ICYMI Health features what we're reading this week.
This week, we read two unusual pieces that expanded the way we think about disordered eating. One article explored the cultural factors stacked up against women from immigrant families with eating disorders -- particularly the mismatch between parents forcing food on them (while simultaneously expecting them to be slim), and the pervasive misconception that anorexia is a white woman's problem.
The other, a first-person essay, took a deep dive into anorexia's role in literature and history, shining a light on writing by "glamorous" female anorexics -- from Silvia Plath to Louise Glück -- continues to haunt and trigger modern-day women.
Read on and tell us in the comments: What did you read and love this week?
1. Instruments Of Oppression -- HuffPost Highline
U.S. policy on providing humanitarian aid excludes abortion without exception, a stipulation that threatens the health of women around the world.
One woman arrived at a clinic in Kenya after putting an unknown chemical reactive in her vagina. Local health workers described it as a 'bomb,' because it had exploded.
2. The Complex Psychology of the Geek -- Pacific Standard
Engaging with geek culture -- including table top role-playing games and making and wearing superhero costumes -- says quite a bit about your personality.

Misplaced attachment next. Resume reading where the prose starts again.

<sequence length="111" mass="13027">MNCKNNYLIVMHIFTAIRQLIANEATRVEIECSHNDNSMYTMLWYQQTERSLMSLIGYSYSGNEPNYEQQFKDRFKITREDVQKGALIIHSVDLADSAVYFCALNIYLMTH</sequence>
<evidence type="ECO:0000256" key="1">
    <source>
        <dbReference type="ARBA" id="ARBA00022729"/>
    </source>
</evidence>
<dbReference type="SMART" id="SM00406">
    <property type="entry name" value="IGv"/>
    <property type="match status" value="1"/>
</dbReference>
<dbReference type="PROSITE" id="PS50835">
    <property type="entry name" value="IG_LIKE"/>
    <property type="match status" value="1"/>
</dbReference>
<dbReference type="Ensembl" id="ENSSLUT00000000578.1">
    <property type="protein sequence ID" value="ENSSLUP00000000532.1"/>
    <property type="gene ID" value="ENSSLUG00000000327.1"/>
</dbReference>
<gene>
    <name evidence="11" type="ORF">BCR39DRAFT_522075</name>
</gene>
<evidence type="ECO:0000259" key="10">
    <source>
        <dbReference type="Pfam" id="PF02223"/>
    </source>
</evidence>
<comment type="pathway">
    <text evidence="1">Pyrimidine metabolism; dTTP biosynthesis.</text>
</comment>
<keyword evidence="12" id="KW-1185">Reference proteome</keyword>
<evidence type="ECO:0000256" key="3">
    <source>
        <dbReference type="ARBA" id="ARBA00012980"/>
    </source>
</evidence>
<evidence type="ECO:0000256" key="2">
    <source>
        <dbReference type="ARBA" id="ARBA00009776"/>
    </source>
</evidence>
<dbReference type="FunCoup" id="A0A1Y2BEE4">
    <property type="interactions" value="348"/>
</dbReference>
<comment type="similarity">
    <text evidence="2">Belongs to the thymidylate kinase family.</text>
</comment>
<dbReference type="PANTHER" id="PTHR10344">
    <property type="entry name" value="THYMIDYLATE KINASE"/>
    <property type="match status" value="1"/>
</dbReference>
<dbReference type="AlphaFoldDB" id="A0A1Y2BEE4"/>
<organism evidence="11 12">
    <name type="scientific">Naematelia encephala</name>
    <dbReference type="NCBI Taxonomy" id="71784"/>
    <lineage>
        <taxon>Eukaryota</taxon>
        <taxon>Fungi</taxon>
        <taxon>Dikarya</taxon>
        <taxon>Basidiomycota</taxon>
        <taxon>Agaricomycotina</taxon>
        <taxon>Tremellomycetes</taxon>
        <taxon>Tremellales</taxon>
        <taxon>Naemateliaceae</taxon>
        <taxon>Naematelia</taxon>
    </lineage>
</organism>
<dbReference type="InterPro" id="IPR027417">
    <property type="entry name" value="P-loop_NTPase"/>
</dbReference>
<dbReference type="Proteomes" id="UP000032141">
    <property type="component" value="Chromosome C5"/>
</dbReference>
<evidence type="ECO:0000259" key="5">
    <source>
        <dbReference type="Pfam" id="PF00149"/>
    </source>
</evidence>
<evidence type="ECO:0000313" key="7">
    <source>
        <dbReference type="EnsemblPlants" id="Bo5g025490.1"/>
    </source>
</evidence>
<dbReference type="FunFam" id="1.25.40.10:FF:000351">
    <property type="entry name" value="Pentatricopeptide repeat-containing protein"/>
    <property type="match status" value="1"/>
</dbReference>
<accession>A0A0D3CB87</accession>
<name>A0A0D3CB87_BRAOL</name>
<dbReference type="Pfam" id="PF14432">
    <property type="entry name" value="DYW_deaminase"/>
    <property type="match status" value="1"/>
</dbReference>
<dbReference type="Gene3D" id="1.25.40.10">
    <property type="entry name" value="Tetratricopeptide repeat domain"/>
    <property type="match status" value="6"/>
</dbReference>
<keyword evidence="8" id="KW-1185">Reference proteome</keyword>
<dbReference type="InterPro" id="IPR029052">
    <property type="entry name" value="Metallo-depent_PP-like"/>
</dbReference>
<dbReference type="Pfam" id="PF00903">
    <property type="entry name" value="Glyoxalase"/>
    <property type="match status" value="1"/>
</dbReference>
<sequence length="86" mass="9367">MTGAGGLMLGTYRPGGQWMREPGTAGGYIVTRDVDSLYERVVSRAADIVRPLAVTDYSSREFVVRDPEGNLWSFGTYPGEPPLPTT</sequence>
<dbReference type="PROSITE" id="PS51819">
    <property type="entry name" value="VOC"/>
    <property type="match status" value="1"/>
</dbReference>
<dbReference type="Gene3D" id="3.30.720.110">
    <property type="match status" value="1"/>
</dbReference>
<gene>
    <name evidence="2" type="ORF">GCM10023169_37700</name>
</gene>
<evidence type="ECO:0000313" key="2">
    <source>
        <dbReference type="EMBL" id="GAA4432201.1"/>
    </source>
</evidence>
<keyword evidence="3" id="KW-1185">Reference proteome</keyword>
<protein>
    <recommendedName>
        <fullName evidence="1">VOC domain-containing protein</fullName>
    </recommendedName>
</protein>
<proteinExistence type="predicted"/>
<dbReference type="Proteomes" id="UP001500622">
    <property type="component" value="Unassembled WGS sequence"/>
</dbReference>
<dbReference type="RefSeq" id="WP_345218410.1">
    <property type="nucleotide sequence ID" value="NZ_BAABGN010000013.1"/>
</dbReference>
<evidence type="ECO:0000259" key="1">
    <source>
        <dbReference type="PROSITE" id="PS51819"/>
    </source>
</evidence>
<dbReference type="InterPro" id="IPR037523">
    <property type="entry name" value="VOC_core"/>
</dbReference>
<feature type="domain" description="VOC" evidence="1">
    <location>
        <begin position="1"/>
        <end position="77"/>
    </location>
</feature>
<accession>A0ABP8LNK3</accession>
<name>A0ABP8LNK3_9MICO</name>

For many, geek culture is a way to act out fantasies of being powerful and influential.
3. What Really Happens When You Get Shot -- Wired
Uncontrolled bleeding and subsequent blood loss is the number one most preventable cause of death on the battlefield.
It isn’t uncommon to see heroes on the silver screen fighting courageously through their extremity wounds, when in fact the disruption of peripheral or junctional arteries can cause irreparable harm within minutes.
4. 'Eat Up': How Cultural Messages Can Lead To Eating Disorders -- NPR
The misconception that only white women get eating disorders creates an additional hurdle for the children of immigrant parents who struggle with disordered eating.
Sometimes, immigrant parents try to guilt their kids into eating, even once they are full, by saying things like, 'When I was growing up, I didn't have this food. You have to eat it.' They're small messages, but they are deep.
5. Tough Medicine -- The New Yorker
In his new memoir, "The Death of Cancer” pioneer oncologist Vincent DeVita suggests that our approach to treating cancer is completely backward.
Physicians at one of the world’s greatest cancer hospitals denying their patients a potentially life-saving treatment because their way felt better. Stories like this are why DeVita believes that a hundred thousand cancer patients in the United States die needlessly every year.
6. There Was Once A Girl -- Slate
Literature, even the historical type, glorifies anorexia, making it even more difficult for modern-day women to escape the disorder's clutches.
Most of all, I remember the moment in The Hanged Man when the heroine declares: 'I will be thin and pure like a glass cup.' A glass cup! It seemed impossibly poetic.
7. Why The Ban On Gun Violence Research Is A Public Health Problem -- The Huffington Post
Firearms have killed more than a half a million people since 1996. So why isn't the federal government researching it?
We are seeing this every day, in every state in the country. That's why doctors are getting involved.
Also on HuffPost:
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